Spotlight on Learning – Nature Based Pedagogy

Recently our Early Learning staff took part in a day of professional learning based on the mountain bike track at the Senior Campus. The day was designed to continue our learning and thinking about nature pedagogy. Kara Spence from Nature. Be In It, was our expert for the day. Kara is an environmental educator, with a background of working as a park ranger, both in Australia and Canada. She works with schools in Tasmania and Victoria to understand Nature Pedagogy, achieve curriculum alignment and develop policies and procedures that enable teachers to bring learning to life.

Our Early Learning staff team are passionate about the outdoors and our student’s complete units of inquiry including learning about nature and the environment. Through the Key Concepts that are embedded within our IB Primary Years Programme, our students learn about what the environment is, how it works, how it changes, what causes it to change, how it is connected to us, and the different perspectives about it and our responsibility for maintaining and improving it.  We recognise that our learners find wonder in nature.

Many Bush kinder or nature play programmes focus more on learning and playing simply ‘in’ nature. What our staff have been learning about and planning for is a more comprehensive experience. Nature pedagogy is about forming a sense of belonging in nature and about learning in, from and with nature. Our staff see a benefit for our students both academically, through the acquisition of vital knowledge, and in promoting wellbeing. Academically, the outdoor learning environment provides opportunities for learning that are sometimes lesser or even absent indoors. Early number and early literacy concepts are abounding when you think about the opportunities for collections, time, length, sharing, negotiating and problem-solving that can occur in the outdoors. From a well-being perspective, there are real opportunities to build resilience, social skills, physical strength, balance and proprioception in our youngest learners, just to name a few.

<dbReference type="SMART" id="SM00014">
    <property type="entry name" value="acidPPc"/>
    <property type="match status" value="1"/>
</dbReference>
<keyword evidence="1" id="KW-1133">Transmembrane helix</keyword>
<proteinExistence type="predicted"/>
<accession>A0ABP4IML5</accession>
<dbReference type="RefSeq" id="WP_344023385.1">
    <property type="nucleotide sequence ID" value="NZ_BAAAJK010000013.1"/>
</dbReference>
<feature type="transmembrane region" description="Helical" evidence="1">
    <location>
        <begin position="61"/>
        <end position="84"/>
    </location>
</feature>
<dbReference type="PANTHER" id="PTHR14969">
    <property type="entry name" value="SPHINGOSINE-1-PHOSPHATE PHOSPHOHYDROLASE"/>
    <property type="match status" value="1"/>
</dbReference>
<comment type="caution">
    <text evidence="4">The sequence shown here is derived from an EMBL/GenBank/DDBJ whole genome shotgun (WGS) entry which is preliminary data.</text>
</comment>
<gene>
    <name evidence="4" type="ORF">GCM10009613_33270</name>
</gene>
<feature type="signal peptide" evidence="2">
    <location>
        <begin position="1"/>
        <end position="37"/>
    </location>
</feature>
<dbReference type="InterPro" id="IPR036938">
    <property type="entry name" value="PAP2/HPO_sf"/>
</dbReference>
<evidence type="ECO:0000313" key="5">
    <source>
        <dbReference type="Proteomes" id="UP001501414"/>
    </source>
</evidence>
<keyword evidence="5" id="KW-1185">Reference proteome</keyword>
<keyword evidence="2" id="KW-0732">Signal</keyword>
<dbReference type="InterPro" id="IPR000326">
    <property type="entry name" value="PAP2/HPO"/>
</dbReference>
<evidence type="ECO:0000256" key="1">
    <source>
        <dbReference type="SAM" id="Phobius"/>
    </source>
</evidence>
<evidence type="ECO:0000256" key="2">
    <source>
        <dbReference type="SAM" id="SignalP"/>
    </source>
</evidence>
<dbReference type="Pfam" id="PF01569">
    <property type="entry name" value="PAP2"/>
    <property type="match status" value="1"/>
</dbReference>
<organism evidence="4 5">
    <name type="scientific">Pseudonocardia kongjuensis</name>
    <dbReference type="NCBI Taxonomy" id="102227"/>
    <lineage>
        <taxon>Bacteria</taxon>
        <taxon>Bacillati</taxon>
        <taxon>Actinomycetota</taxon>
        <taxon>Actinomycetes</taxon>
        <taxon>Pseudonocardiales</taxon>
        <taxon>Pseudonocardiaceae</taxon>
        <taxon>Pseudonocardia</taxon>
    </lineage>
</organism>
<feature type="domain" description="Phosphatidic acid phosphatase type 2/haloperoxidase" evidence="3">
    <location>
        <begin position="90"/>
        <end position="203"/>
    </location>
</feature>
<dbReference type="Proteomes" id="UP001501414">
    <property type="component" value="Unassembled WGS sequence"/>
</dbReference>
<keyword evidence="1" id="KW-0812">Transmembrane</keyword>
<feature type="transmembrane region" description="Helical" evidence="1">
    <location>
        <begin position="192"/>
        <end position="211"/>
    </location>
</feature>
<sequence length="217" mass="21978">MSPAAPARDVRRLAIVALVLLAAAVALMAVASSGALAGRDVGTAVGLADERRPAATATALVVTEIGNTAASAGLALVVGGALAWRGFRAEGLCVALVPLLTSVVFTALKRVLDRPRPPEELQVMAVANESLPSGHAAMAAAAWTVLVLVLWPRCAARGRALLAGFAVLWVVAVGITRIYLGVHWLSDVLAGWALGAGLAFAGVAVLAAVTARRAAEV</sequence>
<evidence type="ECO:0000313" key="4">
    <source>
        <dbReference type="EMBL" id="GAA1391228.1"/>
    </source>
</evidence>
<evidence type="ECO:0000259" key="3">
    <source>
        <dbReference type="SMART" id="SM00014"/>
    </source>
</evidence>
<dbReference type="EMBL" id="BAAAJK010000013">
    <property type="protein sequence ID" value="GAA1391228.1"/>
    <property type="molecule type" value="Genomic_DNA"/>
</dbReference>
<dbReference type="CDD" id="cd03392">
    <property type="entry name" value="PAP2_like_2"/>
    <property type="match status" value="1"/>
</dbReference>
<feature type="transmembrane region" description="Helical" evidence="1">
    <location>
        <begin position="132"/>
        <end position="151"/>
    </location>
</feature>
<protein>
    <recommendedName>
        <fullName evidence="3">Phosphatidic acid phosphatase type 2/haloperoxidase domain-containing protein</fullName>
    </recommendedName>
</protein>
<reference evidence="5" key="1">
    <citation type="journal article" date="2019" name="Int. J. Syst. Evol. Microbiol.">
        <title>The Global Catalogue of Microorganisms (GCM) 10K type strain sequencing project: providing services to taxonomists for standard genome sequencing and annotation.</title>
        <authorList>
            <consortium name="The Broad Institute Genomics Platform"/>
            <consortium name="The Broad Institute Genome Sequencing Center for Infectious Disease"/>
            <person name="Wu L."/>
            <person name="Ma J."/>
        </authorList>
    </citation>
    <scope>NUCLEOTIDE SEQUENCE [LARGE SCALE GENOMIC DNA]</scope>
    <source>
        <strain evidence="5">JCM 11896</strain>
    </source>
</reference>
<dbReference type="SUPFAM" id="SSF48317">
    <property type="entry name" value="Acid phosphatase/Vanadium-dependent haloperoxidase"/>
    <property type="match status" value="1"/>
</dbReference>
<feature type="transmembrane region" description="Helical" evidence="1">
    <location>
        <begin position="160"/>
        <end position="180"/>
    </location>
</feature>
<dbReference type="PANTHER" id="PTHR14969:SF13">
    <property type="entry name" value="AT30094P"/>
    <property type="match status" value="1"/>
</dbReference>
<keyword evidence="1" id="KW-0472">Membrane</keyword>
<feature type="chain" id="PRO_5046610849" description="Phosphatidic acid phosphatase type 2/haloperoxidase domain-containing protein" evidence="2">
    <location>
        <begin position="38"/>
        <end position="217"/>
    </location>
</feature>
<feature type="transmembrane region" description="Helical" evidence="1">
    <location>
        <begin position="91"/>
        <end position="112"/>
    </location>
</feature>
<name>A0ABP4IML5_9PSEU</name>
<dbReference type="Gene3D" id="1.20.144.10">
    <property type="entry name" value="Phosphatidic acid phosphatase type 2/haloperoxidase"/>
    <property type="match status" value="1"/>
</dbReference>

Of course, there is a planned element of risk in a quality outdoor learning programme, which our staff are keenly aware of. Part of the work we have done so far in developing our own approach has been around understanding the risks in our environment and assessing the need to mitigate or promote them. We are seeking mental and physical challenges for our students that are appropriate for their developmental level, but we understand our responsibilities in keeping our students safe. We see a huge advantage for our student’s well-being in developing an approach that incorporates elements of ‘risky play’ and enables our students to develop physical and thinking skills and to learn and grow together.

We look forward to some further staff planning and then communicating to our Early Learning families about the commencement of our first Nature Based Learning Programme soon.